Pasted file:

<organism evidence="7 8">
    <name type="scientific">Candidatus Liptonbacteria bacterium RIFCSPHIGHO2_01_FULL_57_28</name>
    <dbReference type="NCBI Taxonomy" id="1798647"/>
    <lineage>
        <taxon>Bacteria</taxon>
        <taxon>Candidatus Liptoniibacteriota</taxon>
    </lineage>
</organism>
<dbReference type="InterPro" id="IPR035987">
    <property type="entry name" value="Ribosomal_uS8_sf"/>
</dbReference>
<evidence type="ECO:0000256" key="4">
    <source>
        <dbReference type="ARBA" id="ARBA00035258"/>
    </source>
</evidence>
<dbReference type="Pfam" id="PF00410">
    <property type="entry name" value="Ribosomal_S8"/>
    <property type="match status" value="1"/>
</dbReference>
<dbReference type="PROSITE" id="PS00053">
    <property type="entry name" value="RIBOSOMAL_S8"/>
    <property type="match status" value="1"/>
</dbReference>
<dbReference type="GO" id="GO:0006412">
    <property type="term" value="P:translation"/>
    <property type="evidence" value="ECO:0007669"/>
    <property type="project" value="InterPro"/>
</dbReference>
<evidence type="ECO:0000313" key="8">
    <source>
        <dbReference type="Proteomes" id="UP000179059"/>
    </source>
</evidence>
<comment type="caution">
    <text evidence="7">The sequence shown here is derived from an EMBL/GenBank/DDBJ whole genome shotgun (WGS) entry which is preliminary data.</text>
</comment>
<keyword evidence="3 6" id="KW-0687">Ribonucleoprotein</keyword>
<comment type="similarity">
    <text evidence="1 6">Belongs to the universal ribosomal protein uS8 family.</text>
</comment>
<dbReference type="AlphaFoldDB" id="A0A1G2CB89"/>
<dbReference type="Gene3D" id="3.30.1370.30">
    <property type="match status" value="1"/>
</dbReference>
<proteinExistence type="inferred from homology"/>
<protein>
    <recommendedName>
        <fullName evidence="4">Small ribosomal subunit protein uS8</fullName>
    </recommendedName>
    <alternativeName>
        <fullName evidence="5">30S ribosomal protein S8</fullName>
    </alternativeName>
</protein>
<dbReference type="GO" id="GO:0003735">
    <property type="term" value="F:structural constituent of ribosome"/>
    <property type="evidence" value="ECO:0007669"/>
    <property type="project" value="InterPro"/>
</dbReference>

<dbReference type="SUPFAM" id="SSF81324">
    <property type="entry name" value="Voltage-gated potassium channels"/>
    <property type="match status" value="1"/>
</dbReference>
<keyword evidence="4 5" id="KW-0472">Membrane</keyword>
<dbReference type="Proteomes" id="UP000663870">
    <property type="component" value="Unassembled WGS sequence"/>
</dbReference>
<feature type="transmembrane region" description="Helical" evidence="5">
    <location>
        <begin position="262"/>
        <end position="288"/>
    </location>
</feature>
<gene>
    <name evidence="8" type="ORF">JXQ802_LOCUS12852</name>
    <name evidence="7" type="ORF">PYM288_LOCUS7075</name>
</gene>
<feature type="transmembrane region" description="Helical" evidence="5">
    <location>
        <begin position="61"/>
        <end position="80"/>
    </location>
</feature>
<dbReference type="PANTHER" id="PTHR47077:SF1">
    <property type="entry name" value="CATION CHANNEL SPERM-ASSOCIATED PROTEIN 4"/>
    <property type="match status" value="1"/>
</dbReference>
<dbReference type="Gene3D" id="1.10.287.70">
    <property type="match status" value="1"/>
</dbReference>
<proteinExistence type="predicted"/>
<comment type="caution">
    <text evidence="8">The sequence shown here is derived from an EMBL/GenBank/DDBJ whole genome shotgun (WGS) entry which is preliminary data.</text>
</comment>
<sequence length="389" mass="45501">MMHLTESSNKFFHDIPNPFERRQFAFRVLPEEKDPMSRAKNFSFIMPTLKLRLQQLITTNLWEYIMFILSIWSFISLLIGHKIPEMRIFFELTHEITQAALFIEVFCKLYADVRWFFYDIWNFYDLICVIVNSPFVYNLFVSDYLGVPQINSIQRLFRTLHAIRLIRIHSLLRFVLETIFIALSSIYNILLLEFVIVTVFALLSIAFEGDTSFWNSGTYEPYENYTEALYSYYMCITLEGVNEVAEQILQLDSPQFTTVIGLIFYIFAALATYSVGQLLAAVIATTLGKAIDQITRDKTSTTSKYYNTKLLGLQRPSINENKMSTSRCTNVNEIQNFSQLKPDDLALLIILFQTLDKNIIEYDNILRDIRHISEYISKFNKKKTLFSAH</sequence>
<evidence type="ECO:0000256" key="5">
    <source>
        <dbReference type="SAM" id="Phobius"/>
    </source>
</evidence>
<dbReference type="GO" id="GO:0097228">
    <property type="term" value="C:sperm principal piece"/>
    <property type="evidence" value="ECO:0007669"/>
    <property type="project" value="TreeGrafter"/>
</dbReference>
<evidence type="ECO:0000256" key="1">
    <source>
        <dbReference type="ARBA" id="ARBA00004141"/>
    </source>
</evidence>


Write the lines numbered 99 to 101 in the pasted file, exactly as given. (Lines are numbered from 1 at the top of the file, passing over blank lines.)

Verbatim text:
    </source>
</evidence>
<dbReference type="GO" id="GO:0097228">